HEY, Ma Ma’s BOY!

Its Christmas and you’ve gotten your 3 year old son a new train. It’s his sixth birthday and now he learns to ride his bike without training wheels. You send him off to school with the lunch you packed. He’s 16, got a girlfriend but not a real serious one. He wants to serve and be different from the rest. He’s headed for boot camp in Parris Island or Sand Diego to be one of the best. He’s now kicking in doors and saving lives in some of the god forsaken places like Iraq, Afghanistan and every other hell holes out there that need a hero or someone to rescue them.

He’s dedicated and maybe he even signed up to joint this gun club under age and needed his parents permission………….or maybe just his mothers permission. He is surrounded by friends that may not know him like a brother but are his brothers and some his dad. He faces a relentless enemy that would cut his head off rather than see him spread democracy, but he doesn’t fear that enemy, its not like the fear his mother could bring.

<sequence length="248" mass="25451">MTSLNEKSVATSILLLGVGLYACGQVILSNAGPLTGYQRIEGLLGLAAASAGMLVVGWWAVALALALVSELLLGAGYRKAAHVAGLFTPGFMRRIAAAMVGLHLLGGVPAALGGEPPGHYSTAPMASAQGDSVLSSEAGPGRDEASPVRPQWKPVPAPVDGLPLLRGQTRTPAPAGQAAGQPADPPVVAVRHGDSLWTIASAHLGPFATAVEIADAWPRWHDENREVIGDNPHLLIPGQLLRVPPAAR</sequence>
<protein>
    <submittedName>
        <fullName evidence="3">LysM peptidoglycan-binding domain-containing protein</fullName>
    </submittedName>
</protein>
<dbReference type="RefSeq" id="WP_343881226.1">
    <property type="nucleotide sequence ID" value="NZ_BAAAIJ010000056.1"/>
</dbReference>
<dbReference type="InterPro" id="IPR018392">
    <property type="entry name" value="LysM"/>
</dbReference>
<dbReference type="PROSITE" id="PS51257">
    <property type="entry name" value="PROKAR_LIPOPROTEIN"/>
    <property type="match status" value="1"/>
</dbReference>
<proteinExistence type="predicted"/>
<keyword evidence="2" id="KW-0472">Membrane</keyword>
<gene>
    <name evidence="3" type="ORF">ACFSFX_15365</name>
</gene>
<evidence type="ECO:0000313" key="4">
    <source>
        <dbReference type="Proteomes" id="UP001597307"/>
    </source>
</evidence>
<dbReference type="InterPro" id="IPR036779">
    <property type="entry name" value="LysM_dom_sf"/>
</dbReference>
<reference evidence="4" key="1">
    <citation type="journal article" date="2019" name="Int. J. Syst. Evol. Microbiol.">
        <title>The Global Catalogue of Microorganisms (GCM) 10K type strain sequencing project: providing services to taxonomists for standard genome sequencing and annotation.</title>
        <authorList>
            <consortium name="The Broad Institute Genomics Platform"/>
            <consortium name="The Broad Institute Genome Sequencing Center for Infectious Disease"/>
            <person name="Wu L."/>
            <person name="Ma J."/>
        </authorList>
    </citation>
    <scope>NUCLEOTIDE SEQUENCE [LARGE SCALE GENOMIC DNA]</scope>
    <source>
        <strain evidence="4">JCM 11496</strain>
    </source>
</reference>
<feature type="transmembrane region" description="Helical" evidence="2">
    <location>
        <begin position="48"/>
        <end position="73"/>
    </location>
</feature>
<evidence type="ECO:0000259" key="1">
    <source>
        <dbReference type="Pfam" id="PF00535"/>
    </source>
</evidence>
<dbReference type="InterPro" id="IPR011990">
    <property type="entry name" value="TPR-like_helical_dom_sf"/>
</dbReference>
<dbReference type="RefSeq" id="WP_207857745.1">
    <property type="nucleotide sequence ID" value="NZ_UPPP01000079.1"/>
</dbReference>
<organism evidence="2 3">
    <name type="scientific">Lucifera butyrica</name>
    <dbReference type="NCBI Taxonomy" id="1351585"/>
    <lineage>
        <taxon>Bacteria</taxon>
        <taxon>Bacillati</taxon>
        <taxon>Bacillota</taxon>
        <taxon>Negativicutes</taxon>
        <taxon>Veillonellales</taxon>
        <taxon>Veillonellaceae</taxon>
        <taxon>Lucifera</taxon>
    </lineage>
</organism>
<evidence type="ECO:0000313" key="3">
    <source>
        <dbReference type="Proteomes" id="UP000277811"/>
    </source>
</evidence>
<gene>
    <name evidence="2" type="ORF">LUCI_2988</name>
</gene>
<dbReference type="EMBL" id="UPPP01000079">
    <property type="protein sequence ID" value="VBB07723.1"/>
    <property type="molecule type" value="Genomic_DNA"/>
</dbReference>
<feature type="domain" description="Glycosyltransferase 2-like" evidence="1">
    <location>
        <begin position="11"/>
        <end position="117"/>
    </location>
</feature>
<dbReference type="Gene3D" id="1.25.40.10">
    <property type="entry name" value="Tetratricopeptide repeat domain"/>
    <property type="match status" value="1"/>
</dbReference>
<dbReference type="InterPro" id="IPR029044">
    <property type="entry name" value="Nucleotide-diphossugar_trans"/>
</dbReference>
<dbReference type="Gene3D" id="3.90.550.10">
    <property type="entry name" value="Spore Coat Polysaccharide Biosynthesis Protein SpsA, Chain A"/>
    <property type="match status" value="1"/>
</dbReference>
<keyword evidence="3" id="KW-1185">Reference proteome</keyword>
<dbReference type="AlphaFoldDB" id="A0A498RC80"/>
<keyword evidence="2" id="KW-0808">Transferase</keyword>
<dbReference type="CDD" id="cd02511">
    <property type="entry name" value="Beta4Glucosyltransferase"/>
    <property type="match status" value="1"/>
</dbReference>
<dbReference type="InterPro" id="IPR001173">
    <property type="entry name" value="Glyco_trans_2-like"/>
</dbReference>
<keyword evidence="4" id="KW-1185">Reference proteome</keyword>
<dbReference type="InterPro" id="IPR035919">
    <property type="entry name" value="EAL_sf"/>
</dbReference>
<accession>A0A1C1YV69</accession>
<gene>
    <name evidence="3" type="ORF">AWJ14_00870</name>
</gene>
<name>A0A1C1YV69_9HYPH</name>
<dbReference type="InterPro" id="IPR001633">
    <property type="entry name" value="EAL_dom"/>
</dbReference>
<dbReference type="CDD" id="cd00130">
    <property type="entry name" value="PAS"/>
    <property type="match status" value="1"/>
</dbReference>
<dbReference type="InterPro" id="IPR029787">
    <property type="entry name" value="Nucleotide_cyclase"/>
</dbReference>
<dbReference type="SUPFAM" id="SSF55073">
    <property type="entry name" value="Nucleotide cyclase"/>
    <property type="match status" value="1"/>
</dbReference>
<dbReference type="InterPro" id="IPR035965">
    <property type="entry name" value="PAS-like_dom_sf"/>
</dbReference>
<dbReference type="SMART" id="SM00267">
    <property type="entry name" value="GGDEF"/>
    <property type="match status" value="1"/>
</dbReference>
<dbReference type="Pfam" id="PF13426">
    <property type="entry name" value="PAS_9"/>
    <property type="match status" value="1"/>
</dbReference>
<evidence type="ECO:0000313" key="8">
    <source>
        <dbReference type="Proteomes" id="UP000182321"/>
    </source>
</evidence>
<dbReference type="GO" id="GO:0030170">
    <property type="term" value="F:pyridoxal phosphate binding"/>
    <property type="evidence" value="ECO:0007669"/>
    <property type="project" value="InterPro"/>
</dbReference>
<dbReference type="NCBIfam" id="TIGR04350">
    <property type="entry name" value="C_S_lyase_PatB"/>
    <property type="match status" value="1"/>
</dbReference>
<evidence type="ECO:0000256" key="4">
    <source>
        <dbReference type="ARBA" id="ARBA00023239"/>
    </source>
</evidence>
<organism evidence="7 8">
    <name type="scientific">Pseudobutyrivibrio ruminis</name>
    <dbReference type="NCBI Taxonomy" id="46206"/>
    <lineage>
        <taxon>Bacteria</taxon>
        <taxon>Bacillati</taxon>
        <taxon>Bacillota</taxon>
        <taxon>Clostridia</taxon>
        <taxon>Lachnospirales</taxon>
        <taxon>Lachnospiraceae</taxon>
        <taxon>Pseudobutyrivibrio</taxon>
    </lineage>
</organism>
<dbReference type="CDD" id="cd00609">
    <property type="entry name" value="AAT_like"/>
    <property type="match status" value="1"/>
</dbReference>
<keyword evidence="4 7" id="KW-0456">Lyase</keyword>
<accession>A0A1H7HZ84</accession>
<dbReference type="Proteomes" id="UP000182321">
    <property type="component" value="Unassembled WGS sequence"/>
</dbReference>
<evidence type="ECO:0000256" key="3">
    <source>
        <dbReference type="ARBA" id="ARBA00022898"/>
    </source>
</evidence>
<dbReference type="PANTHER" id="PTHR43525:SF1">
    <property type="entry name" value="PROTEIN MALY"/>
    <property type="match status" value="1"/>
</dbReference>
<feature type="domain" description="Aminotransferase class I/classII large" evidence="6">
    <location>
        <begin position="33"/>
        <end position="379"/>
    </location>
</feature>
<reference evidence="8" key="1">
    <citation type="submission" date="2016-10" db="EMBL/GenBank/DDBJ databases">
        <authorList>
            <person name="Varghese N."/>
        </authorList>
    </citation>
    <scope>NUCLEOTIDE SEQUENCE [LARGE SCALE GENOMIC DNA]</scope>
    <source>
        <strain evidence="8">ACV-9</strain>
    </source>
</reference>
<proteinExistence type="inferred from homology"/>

He is busy twenty four seven, three sixty five. He doesn’t get a lot of down time but when he does he likes to think of how great home is and what he has to go back to……..and who he has to go back to. There are a few things inside him that keep him going when its tuff and he doesn’t want to let his fellow Marines down or his loved ones at home either.

His buddy’s back home are working at the burger joint or the mall. He just secured a building that had sniper fire coming from it wounding two of his fellow Marines. He thought he would miss home when he left but now home is a memory and where he is today is his new home. He’s not six anymore and he doesn’t need support from training wheels, he’s a US Marine and he now gives support where its needed. He’s tuff as nails, calloused and smart. He attacks like a bit bull and believes in what he’s doing with all his heart.